Believe me when I say trust and credibility convert. Millennial shoppers are informed yet confused by the abundance of choices they have on their fingertips.
So, how do you showcase trust and credibility through emails?
Well, user-generated content is the best way to earn your customers’ trust.
Reviews and ratings influence 88% of customers’ purchase decisions.
Customer testimonial has huge potential, it can even convert the most skeptical customers into potential buyers.
When today’s retailers are more fixated at instant conversions, they overlook the power of long-term customer relationships.
As email marketers, we’ve always considered a smaller but engaging list more valuable and effective than a bigger, disengaged list.
Sending out email templates to the customers who have consented to be on your mailing list is the best way to ensure a high conversion rate.
Yes, sometimes your abandoned cart emails can annoy your customers.
Maybe he/she is not ready to purchase now, or they might need some more time to think about it. As a retailer, you should respect that.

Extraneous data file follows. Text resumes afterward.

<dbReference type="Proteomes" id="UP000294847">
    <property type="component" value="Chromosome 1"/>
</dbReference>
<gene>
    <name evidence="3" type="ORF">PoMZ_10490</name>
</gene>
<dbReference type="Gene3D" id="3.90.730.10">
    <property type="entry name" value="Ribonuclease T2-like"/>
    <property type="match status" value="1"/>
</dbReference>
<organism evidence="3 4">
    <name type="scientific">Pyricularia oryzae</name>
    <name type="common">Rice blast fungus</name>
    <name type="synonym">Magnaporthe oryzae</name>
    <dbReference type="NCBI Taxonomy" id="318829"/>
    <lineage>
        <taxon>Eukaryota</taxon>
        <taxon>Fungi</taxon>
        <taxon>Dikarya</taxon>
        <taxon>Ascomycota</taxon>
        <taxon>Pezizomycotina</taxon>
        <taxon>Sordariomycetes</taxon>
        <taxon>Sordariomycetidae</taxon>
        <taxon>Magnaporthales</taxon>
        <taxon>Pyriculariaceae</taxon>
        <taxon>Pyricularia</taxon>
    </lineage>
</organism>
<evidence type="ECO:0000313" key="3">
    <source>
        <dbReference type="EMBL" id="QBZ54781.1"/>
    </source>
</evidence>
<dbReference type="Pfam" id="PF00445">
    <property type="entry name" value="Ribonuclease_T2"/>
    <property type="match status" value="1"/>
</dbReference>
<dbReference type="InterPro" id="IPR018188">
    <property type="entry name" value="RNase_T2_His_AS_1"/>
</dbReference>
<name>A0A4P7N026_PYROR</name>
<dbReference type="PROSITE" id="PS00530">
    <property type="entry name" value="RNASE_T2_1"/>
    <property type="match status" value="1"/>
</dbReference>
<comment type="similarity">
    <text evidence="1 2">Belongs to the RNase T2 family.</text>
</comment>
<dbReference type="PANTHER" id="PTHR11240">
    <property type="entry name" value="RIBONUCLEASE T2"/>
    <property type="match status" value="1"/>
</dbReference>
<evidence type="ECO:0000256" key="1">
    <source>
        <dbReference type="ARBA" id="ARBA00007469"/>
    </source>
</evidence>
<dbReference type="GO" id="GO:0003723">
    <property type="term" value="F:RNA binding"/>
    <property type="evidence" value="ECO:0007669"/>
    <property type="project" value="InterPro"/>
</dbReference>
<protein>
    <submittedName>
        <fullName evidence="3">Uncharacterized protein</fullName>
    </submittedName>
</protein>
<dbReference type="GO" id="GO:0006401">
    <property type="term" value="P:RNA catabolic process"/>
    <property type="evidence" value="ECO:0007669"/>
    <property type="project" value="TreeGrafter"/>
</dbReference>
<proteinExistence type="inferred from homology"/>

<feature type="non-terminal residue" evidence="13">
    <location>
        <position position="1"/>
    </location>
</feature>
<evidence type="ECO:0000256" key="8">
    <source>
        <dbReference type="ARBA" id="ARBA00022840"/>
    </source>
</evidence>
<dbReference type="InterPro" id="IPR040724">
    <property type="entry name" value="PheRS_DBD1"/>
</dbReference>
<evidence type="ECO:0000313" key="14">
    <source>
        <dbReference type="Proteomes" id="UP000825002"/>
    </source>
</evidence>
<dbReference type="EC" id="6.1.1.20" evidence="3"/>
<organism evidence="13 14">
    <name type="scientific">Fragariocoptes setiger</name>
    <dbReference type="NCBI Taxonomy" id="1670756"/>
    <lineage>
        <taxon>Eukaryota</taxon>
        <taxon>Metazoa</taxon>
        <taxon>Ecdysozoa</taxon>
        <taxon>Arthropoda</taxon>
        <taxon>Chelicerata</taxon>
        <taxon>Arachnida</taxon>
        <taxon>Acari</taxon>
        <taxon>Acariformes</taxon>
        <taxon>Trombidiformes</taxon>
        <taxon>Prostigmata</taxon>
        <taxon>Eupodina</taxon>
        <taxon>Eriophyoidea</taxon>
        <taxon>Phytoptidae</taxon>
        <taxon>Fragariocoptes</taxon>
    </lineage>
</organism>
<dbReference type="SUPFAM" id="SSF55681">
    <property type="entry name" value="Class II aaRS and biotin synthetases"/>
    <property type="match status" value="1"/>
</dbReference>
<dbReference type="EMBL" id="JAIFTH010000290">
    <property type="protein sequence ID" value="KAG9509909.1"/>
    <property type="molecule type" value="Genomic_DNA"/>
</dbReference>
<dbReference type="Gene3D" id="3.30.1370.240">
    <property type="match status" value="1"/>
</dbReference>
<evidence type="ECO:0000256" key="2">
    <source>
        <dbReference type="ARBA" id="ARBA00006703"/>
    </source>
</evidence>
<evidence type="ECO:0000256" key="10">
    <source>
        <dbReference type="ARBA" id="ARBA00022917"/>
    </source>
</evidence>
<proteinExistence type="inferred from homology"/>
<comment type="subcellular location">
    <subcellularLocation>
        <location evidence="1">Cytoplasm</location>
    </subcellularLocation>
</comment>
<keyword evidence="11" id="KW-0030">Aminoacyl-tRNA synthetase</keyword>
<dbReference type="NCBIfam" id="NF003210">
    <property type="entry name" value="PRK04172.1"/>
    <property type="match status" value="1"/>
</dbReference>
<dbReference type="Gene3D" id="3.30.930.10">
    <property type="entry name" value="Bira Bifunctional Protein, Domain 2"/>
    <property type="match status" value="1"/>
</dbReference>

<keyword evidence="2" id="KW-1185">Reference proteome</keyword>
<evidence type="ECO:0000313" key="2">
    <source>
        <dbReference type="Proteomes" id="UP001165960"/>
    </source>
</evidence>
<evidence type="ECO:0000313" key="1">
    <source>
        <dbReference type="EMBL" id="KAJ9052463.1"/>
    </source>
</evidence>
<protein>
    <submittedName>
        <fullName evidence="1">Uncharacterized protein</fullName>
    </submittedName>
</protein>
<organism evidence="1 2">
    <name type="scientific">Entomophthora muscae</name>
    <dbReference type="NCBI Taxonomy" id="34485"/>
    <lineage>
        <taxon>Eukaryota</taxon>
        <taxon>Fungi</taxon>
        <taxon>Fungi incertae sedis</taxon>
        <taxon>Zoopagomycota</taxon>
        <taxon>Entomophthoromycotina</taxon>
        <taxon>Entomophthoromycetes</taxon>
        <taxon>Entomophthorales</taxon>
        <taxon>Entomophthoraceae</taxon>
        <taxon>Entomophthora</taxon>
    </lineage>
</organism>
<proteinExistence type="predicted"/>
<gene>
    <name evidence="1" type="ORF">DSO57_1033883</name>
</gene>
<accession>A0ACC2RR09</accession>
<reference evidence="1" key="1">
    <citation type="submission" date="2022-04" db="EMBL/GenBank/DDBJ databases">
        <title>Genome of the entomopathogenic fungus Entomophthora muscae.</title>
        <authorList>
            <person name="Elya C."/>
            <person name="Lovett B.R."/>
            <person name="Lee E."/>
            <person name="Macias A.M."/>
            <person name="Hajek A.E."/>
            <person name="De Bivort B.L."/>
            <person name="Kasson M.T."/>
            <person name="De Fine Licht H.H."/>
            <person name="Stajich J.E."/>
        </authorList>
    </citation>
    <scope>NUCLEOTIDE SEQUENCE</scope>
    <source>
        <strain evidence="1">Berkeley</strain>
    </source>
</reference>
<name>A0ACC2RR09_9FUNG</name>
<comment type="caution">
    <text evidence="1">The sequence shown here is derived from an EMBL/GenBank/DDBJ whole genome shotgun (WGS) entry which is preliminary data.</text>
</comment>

However, it doesn’t mean that you should cut ties with them.
Yes, you can email them about that cart, however, after a couple of emails about this, you can’t send emails to that customer again without their consent.
But don’t worry, there is always a way.
You can include a final email to your abandoned cart email sequence- asking them to subscribe to your mail list.
This way you can set up another email campaign for such shoppers and send newsletters or industry insights on regular intervals.
Having trouble building abandoned cart email templates? Here are some amazing free email templates to help you step up your email marketing game.
It’s human nature to explore or probe, before making a commitment. You can’t deny the millennial shoppers from doing that. There exists no technology, Shopify plug-in, or perfectly optimized online shopping cart in the world that can eliminate it. Retailers must accept the fact that cart abandonment is an inevitable part of the eCommerce buying cycle, and start perceiving it as a potential possibility for conversion rate optimization.
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Senior Ecommerce Strategist9 Years of Experience Working with Multiple Brands